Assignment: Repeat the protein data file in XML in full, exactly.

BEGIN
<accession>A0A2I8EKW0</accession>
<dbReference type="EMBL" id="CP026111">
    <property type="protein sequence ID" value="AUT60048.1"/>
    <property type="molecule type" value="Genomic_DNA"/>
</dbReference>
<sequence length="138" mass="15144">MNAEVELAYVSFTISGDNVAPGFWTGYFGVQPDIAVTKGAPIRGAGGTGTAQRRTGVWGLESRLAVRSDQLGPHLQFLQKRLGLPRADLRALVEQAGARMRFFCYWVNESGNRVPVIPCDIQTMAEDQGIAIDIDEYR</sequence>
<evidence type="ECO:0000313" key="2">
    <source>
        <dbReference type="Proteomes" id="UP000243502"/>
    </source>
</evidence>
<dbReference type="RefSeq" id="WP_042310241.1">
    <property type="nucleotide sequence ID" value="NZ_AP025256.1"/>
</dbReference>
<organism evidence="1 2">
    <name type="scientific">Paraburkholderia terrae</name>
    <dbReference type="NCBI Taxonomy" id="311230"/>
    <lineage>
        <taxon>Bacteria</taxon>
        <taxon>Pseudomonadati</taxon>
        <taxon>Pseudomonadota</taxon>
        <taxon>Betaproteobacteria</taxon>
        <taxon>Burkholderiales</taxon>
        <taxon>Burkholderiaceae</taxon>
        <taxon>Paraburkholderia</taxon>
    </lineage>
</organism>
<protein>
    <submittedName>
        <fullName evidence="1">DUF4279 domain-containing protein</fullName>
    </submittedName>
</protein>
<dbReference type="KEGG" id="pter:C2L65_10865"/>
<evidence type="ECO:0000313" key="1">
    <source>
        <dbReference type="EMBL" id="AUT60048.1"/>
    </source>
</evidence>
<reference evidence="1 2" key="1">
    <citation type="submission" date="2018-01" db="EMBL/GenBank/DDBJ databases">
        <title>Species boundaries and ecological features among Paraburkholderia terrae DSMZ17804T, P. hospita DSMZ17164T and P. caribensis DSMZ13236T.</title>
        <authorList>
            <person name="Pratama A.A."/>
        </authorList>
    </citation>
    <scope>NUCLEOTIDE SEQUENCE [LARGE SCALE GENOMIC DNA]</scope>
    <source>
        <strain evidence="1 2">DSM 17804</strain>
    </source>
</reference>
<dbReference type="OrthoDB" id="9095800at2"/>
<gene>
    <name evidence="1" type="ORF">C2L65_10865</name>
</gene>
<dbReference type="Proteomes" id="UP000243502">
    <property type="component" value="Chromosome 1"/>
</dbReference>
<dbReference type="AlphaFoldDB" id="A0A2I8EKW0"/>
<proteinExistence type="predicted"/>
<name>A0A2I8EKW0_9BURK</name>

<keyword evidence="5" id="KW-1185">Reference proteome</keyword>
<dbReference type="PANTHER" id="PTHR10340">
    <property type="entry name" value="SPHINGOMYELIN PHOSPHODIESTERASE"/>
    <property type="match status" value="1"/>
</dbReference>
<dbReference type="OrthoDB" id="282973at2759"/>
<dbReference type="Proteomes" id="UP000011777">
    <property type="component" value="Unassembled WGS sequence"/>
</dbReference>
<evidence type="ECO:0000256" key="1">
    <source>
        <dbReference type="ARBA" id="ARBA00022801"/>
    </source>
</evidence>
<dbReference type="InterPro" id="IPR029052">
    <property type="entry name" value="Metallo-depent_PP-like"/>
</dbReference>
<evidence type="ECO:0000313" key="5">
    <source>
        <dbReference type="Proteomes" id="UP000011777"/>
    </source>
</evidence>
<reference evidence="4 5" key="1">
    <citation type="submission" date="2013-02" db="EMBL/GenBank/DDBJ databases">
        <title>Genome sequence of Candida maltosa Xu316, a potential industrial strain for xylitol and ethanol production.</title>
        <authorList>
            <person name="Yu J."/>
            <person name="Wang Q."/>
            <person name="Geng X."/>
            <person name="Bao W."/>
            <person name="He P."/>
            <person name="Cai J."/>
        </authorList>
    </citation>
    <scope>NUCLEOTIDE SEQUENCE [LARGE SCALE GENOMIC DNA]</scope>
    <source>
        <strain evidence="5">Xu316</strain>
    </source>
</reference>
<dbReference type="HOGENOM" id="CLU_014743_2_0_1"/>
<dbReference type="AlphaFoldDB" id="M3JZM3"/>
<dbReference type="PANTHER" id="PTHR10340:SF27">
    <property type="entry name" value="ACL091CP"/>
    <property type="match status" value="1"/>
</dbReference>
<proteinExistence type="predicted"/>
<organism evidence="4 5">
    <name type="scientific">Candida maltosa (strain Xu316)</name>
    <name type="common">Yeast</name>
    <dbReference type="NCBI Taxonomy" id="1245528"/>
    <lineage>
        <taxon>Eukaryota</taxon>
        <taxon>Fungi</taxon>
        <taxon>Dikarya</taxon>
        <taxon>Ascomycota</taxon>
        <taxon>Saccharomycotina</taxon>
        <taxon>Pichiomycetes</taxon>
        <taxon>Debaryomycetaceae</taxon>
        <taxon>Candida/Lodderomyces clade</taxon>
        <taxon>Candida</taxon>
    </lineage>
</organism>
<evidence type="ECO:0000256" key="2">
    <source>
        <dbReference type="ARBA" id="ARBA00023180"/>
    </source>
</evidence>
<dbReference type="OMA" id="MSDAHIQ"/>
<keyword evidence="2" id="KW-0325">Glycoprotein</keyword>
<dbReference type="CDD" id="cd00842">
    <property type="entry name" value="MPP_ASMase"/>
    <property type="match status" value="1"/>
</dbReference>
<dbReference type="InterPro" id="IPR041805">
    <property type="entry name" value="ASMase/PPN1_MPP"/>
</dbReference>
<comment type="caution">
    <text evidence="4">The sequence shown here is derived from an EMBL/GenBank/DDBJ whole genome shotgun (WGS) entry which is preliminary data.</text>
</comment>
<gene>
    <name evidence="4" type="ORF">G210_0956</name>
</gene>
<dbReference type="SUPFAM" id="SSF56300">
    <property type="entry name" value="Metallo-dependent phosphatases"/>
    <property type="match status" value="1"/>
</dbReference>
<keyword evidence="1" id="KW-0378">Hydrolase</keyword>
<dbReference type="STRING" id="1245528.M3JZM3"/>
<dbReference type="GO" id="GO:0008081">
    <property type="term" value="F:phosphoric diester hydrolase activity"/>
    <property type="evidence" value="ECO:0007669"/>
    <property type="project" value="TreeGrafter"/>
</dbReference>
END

<accession>A0A2I8EKW0</accession>
<dbReference type="EMBL" id="CP026111">
    <property type="protein sequence ID" value="AUT60048.1"/>
    <property type="molecule type" value="Genomic_DNA"/>
</dbReference>
<sequence length="138" mass="15144">MNAEVELAYVSFTISGDNVAPGFWTGYFGVQPDIAVTKGAPIRGAGGTGTAQRRTGVWGLESRLAVRSDQLGPHLQFLQKRLGLPRADLRALVEQAGARMRFFCYWVNESGNRVPVIPCDIQTMAEDQGIAIDIDEYR</sequence>
<evidence type="ECO:0000313" key="2">
    <source>
        <dbReference type="Proteomes" id="UP000243502"/>
    </source>
</evidence>
<dbReference type="RefSeq" id="WP_042310241.1">
    <property type="nucleotide sequence ID" value="NZ_AP025256.1"/>
</dbReference>
<organism evidence="1 2">
    <name type="scientific">Paraburkholderia terrae</name>
    <dbReference type="NCBI Taxonomy" id="311230"/>
    <lineage>
        <taxon>Bacteria</taxon>
        <taxon>Pseudomonadati</taxon>
        <taxon>Pseudomonadota</taxon>
        <taxon>Betaproteobacteria</taxon>
        <taxon>Burkholderiales</taxon>
        <taxon>Burkholderiaceae</taxon>
        <taxon>Paraburkholderia</taxon>
    </lineage>
</organism>
<protein>
    <submittedName>
        <fullName evidence="1">DUF4279 domain-containing protein</fullName>
    </submittedName>
</protein>
<dbReference type="KEGG" id="pter:C2L65_10865"/>
<evidence type="ECO:0000313" key="1">
    <source>
        <dbReference type="EMBL" id="AUT60048.1"/>
    </source>
</evidence>
<reference evidence="1 2" key="1">
    <citation type="submission" date="2018-01" db="EMBL/GenBank/DDBJ databases">
        <title>Species boundaries and ecological features among Paraburkholderia terrae DSMZ17804T, P. hospita DSMZ17164T and P. caribensis DSMZ13236T.</title>
        <authorList>
            <person name="Pratama A.A."/>
        </authorList>
    </citation>
    <scope>NUCLEOTIDE SEQUENCE [LARGE SCALE GENOMIC DNA]</scope>
    <source>
        <strain evidence="1 2">DSM 17804</strain>
    </source>
</reference>
<dbReference type="OrthoDB" id="9095800at2"/>
<gene>
    <name evidence="1" type="ORF">C2L65_10865</name>
</gene>
<dbReference type="Proteomes" id="UP000243502">
    <property type="component" value="Chromosome 1"/>
</dbReference>
<dbReference type="AlphaFoldDB" id="A0A2I8EKW0"/>
<proteinExistence type="predicted"/>
<name>A0A2I8EKW0_9BURK</name>

<keyword evidence="5" id="KW-1185">Reference proteome</keyword>
<dbReference type="PANTHER" id="PTHR10340">
    <property type="entry name" value="SPHINGOMYELIN PHOSPHODIESTERASE"/>
    <property type="match status" value="1"/>
</dbReference>
<dbReference type="OrthoDB" id="282973at2759"/>
<dbReference type="Proteomes" id="UP000011777">
    <property type="component" value="Unassembled WGS sequence"/>
</dbReference>
<evidence type="ECO:0000256" key="1">
    <source>
        <dbReference type="ARBA" id="ARBA00022801"/>
    </source>
</evidence>
<dbReference type="InterPro" id="IPR029052">
    <property type="entry name" value="Metallo-depent_PP-like"/>
</dbReference>
<evidence type="ECO:0000313" key="5">
    <source>
        <dbReference type="Proteomes" id="UP000011777"/>
    </source>
</evidence>
<reference evidence="4 5" key="1">
    <citation type="submission" date="2013-02" db="EMBL/GenBank/DDBJ databases">
        <title>Genome sequence of Candida maltosa Xu316, a potential industrial strain for xylitol and ethanol production.</title>
        <authorList>
            <person name="Yu J."/>
            <person name="Wang Q."/>
            <person name="Geng X."/>
            <person name="Bao W."/>
            <person name="He P."/>
            <person name="Cai J."/>
        </authorList>
    </citation>
    <scope>NUCLEOTIDE SEQUENCE [LARGE SCALE GENOMIC DNA]</scope>
    <source>
        <strain evidence="5">Xu316</strain>
    </source>
</reference>
<dbReference type="HOGENOM" id="CLU_014743_2_0_1"/>
<dbReference type="AlphaFoldDB" id="M3JZM3"/>
<dbReference type="PANTHER" id="PTHR10340:SF27">
    <property type="entry name" value="ACL091CP"/>
    <property type="match status" value="1"/>
</dbReference>
<proteinExistence type="predicted"/>
<organism evidence="4 5">
    <name type="scientific">Candida maltosa (strain Xu316)</name>
    <name type="common">Yeast</name>
    <dbReference type="NCBI Taxonomy" id="1245528"/>
    <lineage>
        <taxon>Eukaryota</taxon>
        <taxon>Fungi</taxon>
        <taxon>Dikarya</taxon>
        <taxon>Ascomycota</taxon>
        <taxon>Saccharomycotina</taxon>
        <taxon>Pichiomycetes</taxon>
        <taxon>Debaryomycetaceae</taxon>
        <taxon>Candida/Lodderomyces clade</taxon>
        <taxon>Candida</taxon>
    </lineage>
</organism>
<evidence type="ECO:0000256" key="2">
    <source>
        <dbReference type="ARBA" id="ARBA00023180"/>
    </source>
</evidence>
<dbReference type="OMA" id="MSDAHIQ"/>
<keyword evidence="2" id="KW-0325">Glycoprotein</keyword>
<dbReference type="CDD" id="cd00842">
    <property type="entry name" value="MPP_ASMase"/>
    <property type="match status" value="1"/>
</dbReference>
<dbReference type="InterPro" id="IPR041805">
    <property type="entry name" value="ASMase/PPN1_MPP"/>
</dbReference>
<comment type="caution">
    <text evidence="4">The sequence shown here is derived from an EMBL/GenBank/DDBJ whole genome shotgun (WGS) entry which is preliminary data.</text>
</comment>
<gene>
    <name evidence="4" type="ORF">G210_0956</name>
</gene>
<dbReference type="SUPFAM" id="SSF56300">
    <property type="entry name" value="Metallo-dependent phosphatases"/>
    <property type="match status" value="1"/>
</dbReference>
<keyword evidence="1" id="KW-0378">Hydrolase</keyword>
<dbReference type="STRING" id="1245528.M3JZM3"/>
<dbReference type="GO" id="GO:0008081">
    <property type="term" value="F:phosphoric diester hydrolase activity"/>
    <property type="evidence" value="ECO:0007669"/>
    <property type="project" value="TreeGrafter"/>
</dbReference>